Communication and Conflict Management through Art

Communication and conflict management are two key competences needed in a broad variety of professional and personal settings. However, such concepts, especially conflict, are often seen as negative and overlooked in daily life. By learning concepts and practicing, we aim to equip cultural entrepreneurs and trainers with tools for facilitating more effective, non-violent communication through acting and role-playing.

Understanding and dealing with conflicts is a process that requires a broad set of theoretical knowledge and personal competences that can be harnessed by professionals, such as artists, entrepreneurs, trainers and facilitators.

Overview of the key aspects of Communication and Conflict Management:

  • Definition of conflict: conflict is a form of competitive behaviour between two or more parties over perceived or real incompatible interests and limited resources.
  • Process of a conflict:
    1. Differences: a conflict arises out of differences between the parties.
    2. Disagreement: at some point, those differences will lead to disagreement.
    3. Relationship issues: the disagreement leads to relationship issue.
    4. Dispute: the next step involves ensuring that both parties understand the existence of the conflict. In addition to relationship issues, two scenarios can unfold: either silence prevails, leading to a silent struggle where parties avoid addressing the issue, or an outright dispute arises.
    5. Confrontation: with dispute comes confrontation, and this delineates the existence of a conflict.
    6. Intractable conflict: an early intervention during relationship issues or when disputes arise can prevent conflicts from becoming intractable.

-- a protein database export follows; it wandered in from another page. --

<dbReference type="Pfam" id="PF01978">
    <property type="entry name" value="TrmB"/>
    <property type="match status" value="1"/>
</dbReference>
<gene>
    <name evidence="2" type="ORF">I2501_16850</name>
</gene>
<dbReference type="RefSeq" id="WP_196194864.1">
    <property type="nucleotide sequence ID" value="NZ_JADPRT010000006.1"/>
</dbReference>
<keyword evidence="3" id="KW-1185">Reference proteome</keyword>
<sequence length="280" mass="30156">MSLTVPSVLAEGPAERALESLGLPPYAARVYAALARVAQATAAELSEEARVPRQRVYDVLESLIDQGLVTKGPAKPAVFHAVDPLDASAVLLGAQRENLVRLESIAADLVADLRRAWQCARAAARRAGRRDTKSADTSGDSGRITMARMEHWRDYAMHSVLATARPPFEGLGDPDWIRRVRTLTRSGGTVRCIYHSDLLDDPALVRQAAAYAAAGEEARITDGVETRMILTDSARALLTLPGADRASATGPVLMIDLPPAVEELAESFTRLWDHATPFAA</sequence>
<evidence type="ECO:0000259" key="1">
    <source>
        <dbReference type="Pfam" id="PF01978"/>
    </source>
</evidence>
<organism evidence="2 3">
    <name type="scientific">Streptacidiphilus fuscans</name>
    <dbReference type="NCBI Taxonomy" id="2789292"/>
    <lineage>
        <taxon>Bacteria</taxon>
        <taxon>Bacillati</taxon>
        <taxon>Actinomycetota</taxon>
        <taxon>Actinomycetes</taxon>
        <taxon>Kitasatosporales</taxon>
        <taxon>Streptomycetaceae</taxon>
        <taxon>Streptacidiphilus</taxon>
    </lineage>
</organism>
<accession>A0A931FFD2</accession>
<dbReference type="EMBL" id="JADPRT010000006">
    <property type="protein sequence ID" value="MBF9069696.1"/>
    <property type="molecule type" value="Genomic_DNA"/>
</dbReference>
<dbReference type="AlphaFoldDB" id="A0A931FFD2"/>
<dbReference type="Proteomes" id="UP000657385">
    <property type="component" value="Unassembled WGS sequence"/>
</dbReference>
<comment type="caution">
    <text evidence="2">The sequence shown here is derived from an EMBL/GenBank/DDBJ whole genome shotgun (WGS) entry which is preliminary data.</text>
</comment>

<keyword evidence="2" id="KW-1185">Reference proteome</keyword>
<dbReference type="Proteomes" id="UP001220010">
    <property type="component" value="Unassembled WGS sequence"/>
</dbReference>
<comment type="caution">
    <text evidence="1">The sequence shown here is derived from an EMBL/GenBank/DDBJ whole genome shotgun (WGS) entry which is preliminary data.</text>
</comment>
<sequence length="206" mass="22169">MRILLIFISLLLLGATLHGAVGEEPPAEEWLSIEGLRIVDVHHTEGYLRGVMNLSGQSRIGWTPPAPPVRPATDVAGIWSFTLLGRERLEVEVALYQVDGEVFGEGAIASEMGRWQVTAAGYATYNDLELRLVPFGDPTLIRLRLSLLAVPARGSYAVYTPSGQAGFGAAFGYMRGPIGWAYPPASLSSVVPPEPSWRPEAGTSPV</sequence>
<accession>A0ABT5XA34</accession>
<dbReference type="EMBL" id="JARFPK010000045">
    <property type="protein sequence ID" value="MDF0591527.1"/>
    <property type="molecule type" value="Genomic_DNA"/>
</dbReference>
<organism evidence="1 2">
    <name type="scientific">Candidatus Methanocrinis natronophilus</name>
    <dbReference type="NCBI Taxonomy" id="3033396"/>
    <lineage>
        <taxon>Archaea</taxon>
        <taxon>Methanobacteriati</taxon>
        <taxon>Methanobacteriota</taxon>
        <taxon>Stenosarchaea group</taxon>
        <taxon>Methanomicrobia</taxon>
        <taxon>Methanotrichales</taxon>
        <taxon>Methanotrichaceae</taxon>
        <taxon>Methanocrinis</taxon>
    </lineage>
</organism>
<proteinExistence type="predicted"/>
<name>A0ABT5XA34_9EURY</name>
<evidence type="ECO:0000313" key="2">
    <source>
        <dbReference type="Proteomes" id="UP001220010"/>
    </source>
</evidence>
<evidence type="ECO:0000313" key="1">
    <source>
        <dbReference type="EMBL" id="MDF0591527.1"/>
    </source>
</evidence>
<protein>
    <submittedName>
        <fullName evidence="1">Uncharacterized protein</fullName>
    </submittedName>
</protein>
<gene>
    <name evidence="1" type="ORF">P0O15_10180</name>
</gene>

• Vulnerability, curiosity, and active listening: these are essential attitudes for effectively navigating conflicts. Contrary to weakness, vulnerability involves exposing ourselves to potential risks. When faced with challenges and risks, curiosity enables us to explore alternative perspectives and avoid becoming entrenched. Cultivating curiosity and an open-minded approach requires embracing active listening.
  • Characteristics of a non-violent communication:
    1. Open-ended questions: to show that you’re active listening.
    2. Clarifying statements: it is how you frame the situation, how you state your position and demands.
    3. Reframing statements: framing happens at the beginning of a conversation, reframing happens when things get off track and you need to bring a conversation back on topic. Reframing helps us focus on the larger picture or our end goals, and helps defuse tense situations.
  • Self-assessment of different responses to conflict.

These knowledge and skills can be trained and stimulated though non-conventional methods such as acting and role playing techniques.

The Convergence of Art and Law: A Journey of Innovation
Gabriela Soares Andrade Dos Santos, intern at Smart Revolution.